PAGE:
Note: The content on this page was current through May, 2021. It is now outdated and will be replaced over Summer 2021 to reflect information for the Fall semester. See Summer Rules for the current COVID-19 behavior rubric.
Regular and ongoing testing of students and employees for COVID-19 is one of the most important steps the College is taking to protect the health and safety of its students, faculty, staff, and greater community.
All students invited to return to campus for the spring, including those approved to live off-campus and commuters, will be included in the testing protocol. The College will contract with a third-party vendor that will provide testing services for the entire testing process including registrations, swabbing, and notification of positive cases to the Health Center.
Students are tested twice each week during the spring 2021 semester. Be sure to get tested for COVID-19 on your assigned day and on Saturday. The College will continue to use highly-reliable PCR tests.
Additional information about testing was sent to students on January 12. Review the email.
Upon the start of the spring semester, employees who come to campus regularly will be tested. Thereafter, a percentage of employees who spend time with students (such as Health Center employees and faculty who are teaching in person) will be tested on a weekly basis. Any employee who is named as a close contact to a positive case on campus will also have the opportunity to be tested. Contact tracing for employees will be managed through the Human Resources department.
Additional information about testing was sent to employees on December 18. Review the email.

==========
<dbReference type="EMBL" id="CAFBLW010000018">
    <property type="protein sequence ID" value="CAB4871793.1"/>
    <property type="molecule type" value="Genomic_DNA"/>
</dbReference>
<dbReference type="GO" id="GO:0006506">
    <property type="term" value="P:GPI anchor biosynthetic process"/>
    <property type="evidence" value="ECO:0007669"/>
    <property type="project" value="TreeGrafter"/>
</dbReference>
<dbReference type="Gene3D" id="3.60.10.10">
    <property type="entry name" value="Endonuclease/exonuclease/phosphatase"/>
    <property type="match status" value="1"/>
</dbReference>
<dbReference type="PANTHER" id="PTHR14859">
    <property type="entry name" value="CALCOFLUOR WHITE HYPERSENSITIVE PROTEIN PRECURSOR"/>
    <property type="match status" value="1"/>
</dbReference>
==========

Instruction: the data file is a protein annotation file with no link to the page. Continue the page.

If a community member tests positive for COVID-19, whether through Health Services or at the hospital or urgent care center, contact tracing will begin. The contact tracer (either an RN case manager from Student Health, or a public health contact tracing officer) will interview the individual who tested positive and identify all the on-campus community members that individual has been in close contact with over the time that they may have been exposed, infected, and become infectious.
A “close contact” is defined as anyone who has come within approximately six feet (two meters) of someone who has COVID-19 for more than 10 minutes. Close contact can occur while caring for, living with, visiting, or sharing a healthcare waiting area or room with someone who has COVID-19 or having direct contact with infectious fluids from a person who has COVID-19 (e.g., being coughed or sneezed on, sharing utensils, keyboard, writing instruments, etc).
The contact tracer will get in touch with these individuals immediately, notify them that they have been named as a “close contact” by an individual who tested positive, and refer them to their personal healthcare provider for assessment. The contact tracer will also instruct these “close contacts” to leave campus and quarantine at home for 14 days with medical monitoring.